Ecchi – best known as erotic fantasy; Anime that contain a lot of sexual innuendo. The translation of this letter (Ecchi is the letter ‘H’ in Japanese) is pervert. Ecchi is about panties (pantsu) and bra/breast showing, situations with “sudden nudity” and of course, subtle hints or sexual thoughts. Ecchi does not describe actual sex acts or show any intimate body parts except for bare breasts and buttocks. Ecchi is almost always used for humor.
info from wiki – http://en.wikipedia.org/wiki/Ecchi

Hentai – basically porn. Very much adult oriented. Many times X-rated.; Anime whose central theme is explicit sex. Hentai is sex with usually a very small storyline, comparable with normal porn. Hentai can range from normal couple’s sexual relationship to a wide variety of fetishes and perversions.
info from wiki – http://en.wikipedia.org/wiki/Category:Hentai_anime_and_manga
“Do you really think you’d get through a manga and anime list without seeing the smutty side of the media? Of course not. Hentai heats things up with erotic storylines that run the gamut of vanilla softcore to wild, vibrant fetishes. The Japanese word “hentai” translates to “pervert,” and it has a lot of significance—and shame—behind it, having originally been used to label others as perverse. Hentai has since been reclaimed as a celebration of the artistry behind getting off. The anime Tentacles and Witches is one of the best contemporary examples of good storytelling, eroticism, and the genre’s more supernatural aspects.” – Article

Netorare – Netorare (寝取られ, lit. “cuckold”, also commonly abbreviated as NTR) is a notoriously controversial genre of Hentai (or in rarer cases, Ecchi), with a degree of infamy perhaps rivaled only by full-blown Guro. Even the horniest /d/viants note are resistant of embracing the genre, and if one finds an example uploaded at certain shady websites, one would only need to look at the comments section to see the Internet Backdraft that will inevitably ensue.
On the BAD side of Good Adultery, Bad Adultery, and as its name suggests, Netorare is essentially a genre whose goal is to project discomfort on the audience’s part (much like horror flicks are intended to provoke unintended bowel movements), where the discomfort comes in the form of sexual jealousy. Typically, a heroine will be introduced as having a significant other, which may be a husband, a boyfriend, or even a partner in a BST affair. The story will then show the aforementioned heroine being intimate with another man (another girl just doesn’t pack the same punch), thus provoking jealousy in the audience by proxy. The nature of the affair varies, and the parties involved may be willing or unwilling: sometimes the girl is simply cheating, sometimes it’s in the form of a Scarpia Ultimatum, some other times, it’s rape, or the man may simply be pimping his sweetheart out to earn their bread.
info from http://tvtropes.org/pmwiki/pmwiki.php/Main/NetorareGenre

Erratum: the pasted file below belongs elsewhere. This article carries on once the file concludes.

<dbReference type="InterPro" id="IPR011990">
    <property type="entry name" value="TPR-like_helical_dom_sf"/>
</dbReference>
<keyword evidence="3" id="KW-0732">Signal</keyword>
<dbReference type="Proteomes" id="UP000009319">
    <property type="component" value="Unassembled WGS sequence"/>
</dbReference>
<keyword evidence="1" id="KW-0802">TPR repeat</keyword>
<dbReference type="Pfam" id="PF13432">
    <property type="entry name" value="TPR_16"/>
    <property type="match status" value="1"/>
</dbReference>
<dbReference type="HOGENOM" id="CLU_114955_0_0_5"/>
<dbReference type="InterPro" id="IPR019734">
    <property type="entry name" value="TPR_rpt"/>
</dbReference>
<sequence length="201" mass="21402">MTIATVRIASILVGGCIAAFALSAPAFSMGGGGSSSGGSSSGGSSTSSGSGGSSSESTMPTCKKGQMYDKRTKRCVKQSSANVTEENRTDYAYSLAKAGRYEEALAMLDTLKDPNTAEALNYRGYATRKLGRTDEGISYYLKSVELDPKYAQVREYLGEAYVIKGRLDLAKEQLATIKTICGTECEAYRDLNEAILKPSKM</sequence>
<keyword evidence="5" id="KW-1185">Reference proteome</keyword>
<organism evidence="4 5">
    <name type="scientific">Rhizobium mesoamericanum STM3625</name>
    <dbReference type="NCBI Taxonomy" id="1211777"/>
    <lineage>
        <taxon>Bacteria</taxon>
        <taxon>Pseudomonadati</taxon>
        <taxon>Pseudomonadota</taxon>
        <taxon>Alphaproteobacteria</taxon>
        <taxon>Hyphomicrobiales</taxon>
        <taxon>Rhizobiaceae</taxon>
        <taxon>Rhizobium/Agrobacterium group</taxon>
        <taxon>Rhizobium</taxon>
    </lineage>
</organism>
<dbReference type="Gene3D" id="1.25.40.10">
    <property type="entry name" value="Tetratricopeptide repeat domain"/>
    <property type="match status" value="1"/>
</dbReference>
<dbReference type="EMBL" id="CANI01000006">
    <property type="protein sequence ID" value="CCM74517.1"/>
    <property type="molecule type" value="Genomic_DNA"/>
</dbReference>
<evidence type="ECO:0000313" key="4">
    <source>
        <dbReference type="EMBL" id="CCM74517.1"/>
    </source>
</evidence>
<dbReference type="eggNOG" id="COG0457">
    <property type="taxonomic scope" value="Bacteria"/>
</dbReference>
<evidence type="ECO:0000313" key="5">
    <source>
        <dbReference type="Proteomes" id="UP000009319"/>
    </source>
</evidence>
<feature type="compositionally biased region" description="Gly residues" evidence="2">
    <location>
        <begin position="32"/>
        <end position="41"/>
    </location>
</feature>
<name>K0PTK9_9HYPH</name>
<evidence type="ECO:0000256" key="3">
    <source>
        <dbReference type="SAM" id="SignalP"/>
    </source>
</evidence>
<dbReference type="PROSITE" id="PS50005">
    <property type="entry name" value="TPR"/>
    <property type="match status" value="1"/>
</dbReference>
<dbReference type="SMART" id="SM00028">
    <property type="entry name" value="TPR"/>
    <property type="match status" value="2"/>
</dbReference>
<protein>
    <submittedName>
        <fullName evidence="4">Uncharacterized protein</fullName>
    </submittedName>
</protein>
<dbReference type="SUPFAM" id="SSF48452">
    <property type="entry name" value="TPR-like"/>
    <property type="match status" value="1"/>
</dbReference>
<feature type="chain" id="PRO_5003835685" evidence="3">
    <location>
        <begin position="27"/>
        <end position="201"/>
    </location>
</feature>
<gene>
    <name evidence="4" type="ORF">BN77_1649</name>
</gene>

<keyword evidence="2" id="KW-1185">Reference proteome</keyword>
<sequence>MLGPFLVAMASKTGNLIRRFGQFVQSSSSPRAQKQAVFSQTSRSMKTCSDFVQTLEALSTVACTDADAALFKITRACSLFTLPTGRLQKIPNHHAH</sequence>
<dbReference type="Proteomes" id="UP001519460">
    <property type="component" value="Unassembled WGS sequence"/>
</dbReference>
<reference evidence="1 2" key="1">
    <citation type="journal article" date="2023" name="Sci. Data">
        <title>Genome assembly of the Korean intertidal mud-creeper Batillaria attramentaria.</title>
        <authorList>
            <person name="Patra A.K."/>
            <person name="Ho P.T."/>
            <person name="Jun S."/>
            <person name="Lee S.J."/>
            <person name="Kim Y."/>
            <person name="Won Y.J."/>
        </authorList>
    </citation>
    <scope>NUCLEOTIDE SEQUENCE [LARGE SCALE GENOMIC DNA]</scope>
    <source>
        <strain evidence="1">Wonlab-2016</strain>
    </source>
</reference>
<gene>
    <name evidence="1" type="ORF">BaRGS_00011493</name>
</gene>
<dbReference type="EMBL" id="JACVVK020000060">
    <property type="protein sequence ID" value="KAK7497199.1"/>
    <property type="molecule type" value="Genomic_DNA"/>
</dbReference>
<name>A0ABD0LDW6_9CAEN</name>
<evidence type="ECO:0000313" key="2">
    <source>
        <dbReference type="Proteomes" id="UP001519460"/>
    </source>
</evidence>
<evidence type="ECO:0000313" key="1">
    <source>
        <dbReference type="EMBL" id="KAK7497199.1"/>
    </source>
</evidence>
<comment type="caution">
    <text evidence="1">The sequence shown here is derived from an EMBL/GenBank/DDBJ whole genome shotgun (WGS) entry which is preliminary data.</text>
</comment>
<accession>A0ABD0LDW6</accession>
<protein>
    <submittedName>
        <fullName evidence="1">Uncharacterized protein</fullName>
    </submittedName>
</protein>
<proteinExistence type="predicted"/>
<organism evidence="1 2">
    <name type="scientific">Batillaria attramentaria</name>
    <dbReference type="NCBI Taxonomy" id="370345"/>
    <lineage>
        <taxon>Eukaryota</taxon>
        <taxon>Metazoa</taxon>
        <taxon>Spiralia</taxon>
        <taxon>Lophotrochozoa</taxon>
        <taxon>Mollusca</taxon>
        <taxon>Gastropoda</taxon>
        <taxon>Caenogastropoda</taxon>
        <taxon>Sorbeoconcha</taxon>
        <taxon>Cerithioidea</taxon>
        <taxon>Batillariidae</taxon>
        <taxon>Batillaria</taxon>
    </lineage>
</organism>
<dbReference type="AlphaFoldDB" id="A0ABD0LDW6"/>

Otokonoko – Otokonoko is a Japanese genre of romantic and/or erotic stories for men, focusing on Attractive Bent Gender male Crossdressers. The name is a pun.Details It is sometimes called ‘”josou” (“women’s clothes”), a more generic term for male crossdressers.
Otokonoko features both girl-on-crossdresser and guy-on-crossdresser stories (it’s one of the few places where you will find m/f stories and m/m stories side-by-side in the same magazine). The target audience is men who crossdress (or are interested), and men who have a fetish for crossdressers, and the art styles and tropes are typically those of male-oriented romance / ecchi / hentai material. There is also a significant Periphery Demographic of female readers. (Although guy-on-guy otokonoko is often mistaken for Boys Love Genre, anything targeted to women is not otokonoko.) Although cute crossdressers in romantic situations have been an occasional theme in shonen and seinen since the ’80s, otokonoko did not start as an identified genre until about 2004. Most works created before this are not usually considered part of the genre, although some have been grandfathered in. An otokonoko character must be anatomically male (no Hermaphrodites or Gender Benders) but look convincingly like an attractive girl. Most identify as male, but even when the character identifies as female, few works try to deal with actual Transgender issues in anything like a realistic way. Since otokonoko is mainly an otaku thing, otokonoko are quite likely to wear Sailor Fuku, Meido, Miko, Cat Girl or Naughty Nurse Outfits as well as “ordinary” female clothes.
info from http://tvtropes.org/pmwiki/pmwiki.php/Main/OtokonokoGenre

Yaoi – boys – pairings of same sex couples; Anime whose central theme is a sexual relationship between two boys or men. This implies Hentai.
info from wiki – http://en.wikipedia.org/wiki/Yaoi

Yuri – girls – pairings of same sex couples; Anime whose central theme is a sexual relationship between two girls or women. This implies Hentai.
info from wiki – http://en.wikipedia.org/wiki/Yuri_%28genre%29

 

Sources:
word of mouth from friends
Wikipedia
MyAnimeList.net – Genre Explanations
Mainichi Anime Yume – What are the genres of anime?
AnimeTake.com – Genres
TVtropes.com – Anime Genres
Anime-Planet.com – Browse by Tag/Genre
How to identify the different types of anime and manga – http://www.dailydot.com/parsec/how-to-identify-manga-anime-types/